Indeed, Paskov and Traub price a CMO with dimension and find that quasi-random methods outperform standard Monte Carlo even with the use of variance reduction methods. But, in Galanti and Jung the quasi-random sequences cease to be effective for certain ranges of dimensionality and appear to converge again for other dimensions.

## Quasi-Monte Carlo Methods Applied to Tau-Leaping in Stochastic Biological Systems

Sometimes the Faure sequence is more efficient, sometimes it is the Sobol sequence. Joy, Boyle and Tan don't venture in these territories since the higher dimension tested is 52 for an Asian option. They used the Faure sequence and found it more efficient than standard Monte Carlo methods. A later research by Boyle et al.

The sequences of Faure and Sobol are used. At that point Faure sequences ceased to be appropriate for the pricing of the Asian option. Sobol was still close to the theoretical result but it was clear that, as expected, the pricing error increased with the dimension.

These somewhat conflicting results may be explained by what has been coined the "effective dimension" of the problem as shown by Caflisch, Morokoff and Owen In this paper the authors try to explain how such surprising results could be obtained and conclude that the dimension that "matters" for the simulation in the case for example of the CMO used by Paskov and Traub is much lower than They emphasize that "quasi-Monte Carlo methods provide significant improvements in accuracy and computational speed for problems of small to moderate dimension".

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We feel that one of the main reasons that has kept market professionals reluctant to embrace deterministic methods, even for problems of small to moderate dimensions, is the confusion generated by the initial results. Some sequences fare better than others, depending on the problem at hand. Some sequences cease to be effective for some dimensions, and then converge again.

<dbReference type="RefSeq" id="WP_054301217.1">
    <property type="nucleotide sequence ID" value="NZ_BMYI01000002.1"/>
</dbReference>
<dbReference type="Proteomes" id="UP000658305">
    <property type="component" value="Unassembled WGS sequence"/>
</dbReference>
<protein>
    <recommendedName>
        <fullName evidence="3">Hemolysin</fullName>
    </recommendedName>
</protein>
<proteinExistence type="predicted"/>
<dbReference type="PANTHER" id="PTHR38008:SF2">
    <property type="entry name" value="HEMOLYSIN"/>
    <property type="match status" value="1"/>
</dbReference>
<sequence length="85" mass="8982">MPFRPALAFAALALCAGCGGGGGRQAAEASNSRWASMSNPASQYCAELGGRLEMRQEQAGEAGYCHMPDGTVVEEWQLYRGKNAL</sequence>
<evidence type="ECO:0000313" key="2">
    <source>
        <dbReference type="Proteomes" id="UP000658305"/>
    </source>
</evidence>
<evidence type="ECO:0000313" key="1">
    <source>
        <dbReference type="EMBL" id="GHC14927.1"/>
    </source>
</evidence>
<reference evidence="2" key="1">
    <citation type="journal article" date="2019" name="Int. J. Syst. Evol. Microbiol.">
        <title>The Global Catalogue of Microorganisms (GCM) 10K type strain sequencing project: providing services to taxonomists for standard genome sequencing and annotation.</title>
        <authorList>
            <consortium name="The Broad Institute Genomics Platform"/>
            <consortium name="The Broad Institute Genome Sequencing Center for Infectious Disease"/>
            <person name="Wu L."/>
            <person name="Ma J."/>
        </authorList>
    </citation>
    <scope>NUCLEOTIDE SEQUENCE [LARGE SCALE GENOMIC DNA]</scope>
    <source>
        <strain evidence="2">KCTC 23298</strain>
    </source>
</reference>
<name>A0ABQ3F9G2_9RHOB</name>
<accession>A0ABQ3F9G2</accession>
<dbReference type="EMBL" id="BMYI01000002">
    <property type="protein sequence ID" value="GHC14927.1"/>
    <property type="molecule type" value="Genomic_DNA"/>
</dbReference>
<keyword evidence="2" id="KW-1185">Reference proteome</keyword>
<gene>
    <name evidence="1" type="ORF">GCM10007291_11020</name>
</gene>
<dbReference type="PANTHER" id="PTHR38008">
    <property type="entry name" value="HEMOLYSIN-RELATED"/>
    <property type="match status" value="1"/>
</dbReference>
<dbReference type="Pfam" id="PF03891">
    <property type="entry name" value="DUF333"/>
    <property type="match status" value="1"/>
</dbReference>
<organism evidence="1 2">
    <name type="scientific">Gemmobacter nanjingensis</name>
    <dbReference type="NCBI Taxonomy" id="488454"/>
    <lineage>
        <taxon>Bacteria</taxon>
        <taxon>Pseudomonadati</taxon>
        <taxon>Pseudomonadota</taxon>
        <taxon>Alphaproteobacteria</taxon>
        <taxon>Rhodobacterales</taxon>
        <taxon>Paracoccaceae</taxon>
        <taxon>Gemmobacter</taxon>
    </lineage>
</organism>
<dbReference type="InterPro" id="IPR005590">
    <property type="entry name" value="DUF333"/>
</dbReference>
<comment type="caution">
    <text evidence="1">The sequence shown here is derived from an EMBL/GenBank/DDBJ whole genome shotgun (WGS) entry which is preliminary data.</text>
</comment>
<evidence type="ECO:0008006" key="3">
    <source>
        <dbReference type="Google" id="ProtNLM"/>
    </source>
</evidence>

Why is it that one can use the sequence for a mortgage-backed security of dimension and not use it for an Asian option of dimension ? Nonetheless, it seems now that what will be called "crude quasi-Monte Carlo" has been accepted as non-operational for high dimensional problems. Much of the research is now addressing this problem. We will now see what has been done in order to circumvent this problem. It is noteworthy that another interesting line of work resides, following the steps of Cranley and Patterson , in an attempt to define confidence intervals for quasi-Monte Carlo simulations.

The absence of these estimates may also be a hindrance for practitioners.

Researchers have tried to extend quasi-Monte Carlo in many ways. We can classify the approaches in two categories, those that try to produce new sequences better adapted to the problems at hand and those that try to modify the problems to render them compatible with quasi-Monte Carlo. The first trend is best represented by Niederreiter and Xing who have produced a number of sequences which improve substantially on Sobol for a comparison see for example Niederreiter and Xing, Another approach for the generation of sequences that could be used for quasi-Monte Carlo simulations is a scrambling of the deterministic sequence.